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Taxpayers get the bill for Apple’s digital ID card feature rollout

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One of the world’s richest corporations, Apple, has found a way to make taxpayers in several US states share the cost of introducing its new service – that of using iPhones as digital ID cards stored in the Wallet app.

Some industry observers see the nature of these deals as unprecedented as far as states allowing access to identity data for commercial use.

In addition to system maintenance, hiring of managers, marketing and promotion of adoption by various state and federal government entities – including the IRS and law enforcement – the authorities in Arizona, Georgia, Kentucky and Oklahoma will also have to provide customer support for Apple’s product, CNBC is reporting citing a confidential memorandum of agreement the broadcaster has had access to thanks to public record requests.

States are also complying with a security standard that Apple actively helped develop. Neither Apple nor the states in question have yet commented on these revelations.

Four more states have joined Apple’s scheme – Connecticut, Iowa, Maryland and Utah – but the contracts signed with them have not been covered in the document, although the ones the memorandum concerns are described as “virtually identical.”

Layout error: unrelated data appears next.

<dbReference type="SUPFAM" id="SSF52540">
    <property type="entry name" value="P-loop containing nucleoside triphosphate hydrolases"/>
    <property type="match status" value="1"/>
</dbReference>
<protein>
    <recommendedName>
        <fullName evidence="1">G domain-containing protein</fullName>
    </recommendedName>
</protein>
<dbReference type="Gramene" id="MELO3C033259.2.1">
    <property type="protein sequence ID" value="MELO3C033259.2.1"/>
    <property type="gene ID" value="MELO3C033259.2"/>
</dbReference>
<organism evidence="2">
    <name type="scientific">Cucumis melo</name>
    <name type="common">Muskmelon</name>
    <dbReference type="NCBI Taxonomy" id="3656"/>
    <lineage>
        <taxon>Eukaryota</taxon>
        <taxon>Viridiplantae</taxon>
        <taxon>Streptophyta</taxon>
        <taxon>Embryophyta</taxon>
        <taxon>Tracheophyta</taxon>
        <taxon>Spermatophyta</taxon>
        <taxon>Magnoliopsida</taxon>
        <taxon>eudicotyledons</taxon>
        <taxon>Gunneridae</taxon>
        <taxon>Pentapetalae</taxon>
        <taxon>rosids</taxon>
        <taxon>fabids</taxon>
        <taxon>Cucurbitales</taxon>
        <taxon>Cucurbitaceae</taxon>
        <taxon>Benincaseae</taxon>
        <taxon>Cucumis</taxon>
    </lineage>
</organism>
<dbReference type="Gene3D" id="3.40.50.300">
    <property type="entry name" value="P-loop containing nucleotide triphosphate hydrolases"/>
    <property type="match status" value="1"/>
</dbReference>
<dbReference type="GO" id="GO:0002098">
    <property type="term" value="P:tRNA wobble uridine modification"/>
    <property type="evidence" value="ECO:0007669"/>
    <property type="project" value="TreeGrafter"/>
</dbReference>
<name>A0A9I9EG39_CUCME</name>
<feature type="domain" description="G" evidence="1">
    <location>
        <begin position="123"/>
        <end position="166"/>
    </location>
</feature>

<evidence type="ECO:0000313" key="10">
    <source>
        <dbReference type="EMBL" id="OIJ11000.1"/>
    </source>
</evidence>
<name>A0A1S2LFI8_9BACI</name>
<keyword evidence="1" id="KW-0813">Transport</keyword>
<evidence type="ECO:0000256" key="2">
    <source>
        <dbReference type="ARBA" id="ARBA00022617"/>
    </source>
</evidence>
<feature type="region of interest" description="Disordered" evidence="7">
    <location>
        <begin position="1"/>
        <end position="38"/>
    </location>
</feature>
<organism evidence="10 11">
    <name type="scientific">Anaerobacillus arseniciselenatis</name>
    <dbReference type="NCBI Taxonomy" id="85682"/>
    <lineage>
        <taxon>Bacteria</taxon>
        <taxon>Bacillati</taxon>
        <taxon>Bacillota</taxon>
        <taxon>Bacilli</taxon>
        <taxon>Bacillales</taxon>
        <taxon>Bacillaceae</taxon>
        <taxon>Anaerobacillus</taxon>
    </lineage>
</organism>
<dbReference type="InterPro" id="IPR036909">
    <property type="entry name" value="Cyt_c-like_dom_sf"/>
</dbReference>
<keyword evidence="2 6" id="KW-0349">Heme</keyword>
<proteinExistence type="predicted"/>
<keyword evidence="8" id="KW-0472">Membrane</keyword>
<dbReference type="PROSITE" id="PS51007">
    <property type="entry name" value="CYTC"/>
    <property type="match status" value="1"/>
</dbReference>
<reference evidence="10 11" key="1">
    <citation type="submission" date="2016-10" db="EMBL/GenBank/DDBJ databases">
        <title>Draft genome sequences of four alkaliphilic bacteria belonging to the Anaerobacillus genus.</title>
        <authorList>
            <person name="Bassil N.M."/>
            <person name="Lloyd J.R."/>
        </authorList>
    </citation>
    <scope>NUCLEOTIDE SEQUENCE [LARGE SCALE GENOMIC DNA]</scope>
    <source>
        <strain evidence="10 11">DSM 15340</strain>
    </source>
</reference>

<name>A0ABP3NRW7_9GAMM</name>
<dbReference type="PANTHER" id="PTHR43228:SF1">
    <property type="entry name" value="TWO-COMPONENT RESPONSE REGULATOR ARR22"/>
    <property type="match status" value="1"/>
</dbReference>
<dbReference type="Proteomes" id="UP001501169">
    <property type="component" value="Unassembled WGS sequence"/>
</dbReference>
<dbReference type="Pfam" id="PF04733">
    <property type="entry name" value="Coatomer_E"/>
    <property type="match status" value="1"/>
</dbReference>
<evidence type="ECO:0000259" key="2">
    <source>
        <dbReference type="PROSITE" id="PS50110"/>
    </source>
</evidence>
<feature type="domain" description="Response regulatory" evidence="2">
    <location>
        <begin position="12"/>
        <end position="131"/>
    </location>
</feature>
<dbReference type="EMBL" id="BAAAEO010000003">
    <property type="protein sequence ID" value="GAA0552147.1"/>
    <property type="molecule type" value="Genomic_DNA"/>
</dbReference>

Other than the monetary cost that taxpayers in these states will have to cover, there are broader implications plaguing Apple’s new service from the privacy point of view. This is because allowing a powerful private company access to people’s state-issued identification documents, combined with biometric data Apple already has powering features like Face ID, raises questions about the risk of the service potentially being abused for mass surveillance.

On the other hand, Apple is promoting digital ID cards integrated with iPhones as a way to provide more security and convenience to its users.

But fintech consultant Jason Mikula told CNBC that he was unaware of another case where governments have allowed identity credentials to become available for commercial purposes, and described the deals as “making no sense.”

“It’s like a vendor relationship, which makes no sense to me because it’s the states that have the monopoly on what they’re giving to Apple, they could presumably negotiate a much more equal contract,” said Mikula.

Apple and its shareholders are expected to profit by selling more devices and making them even more central to people’s lives, potentially building a dominant position in the new market – while states remain liable for the authenticity of IDs.

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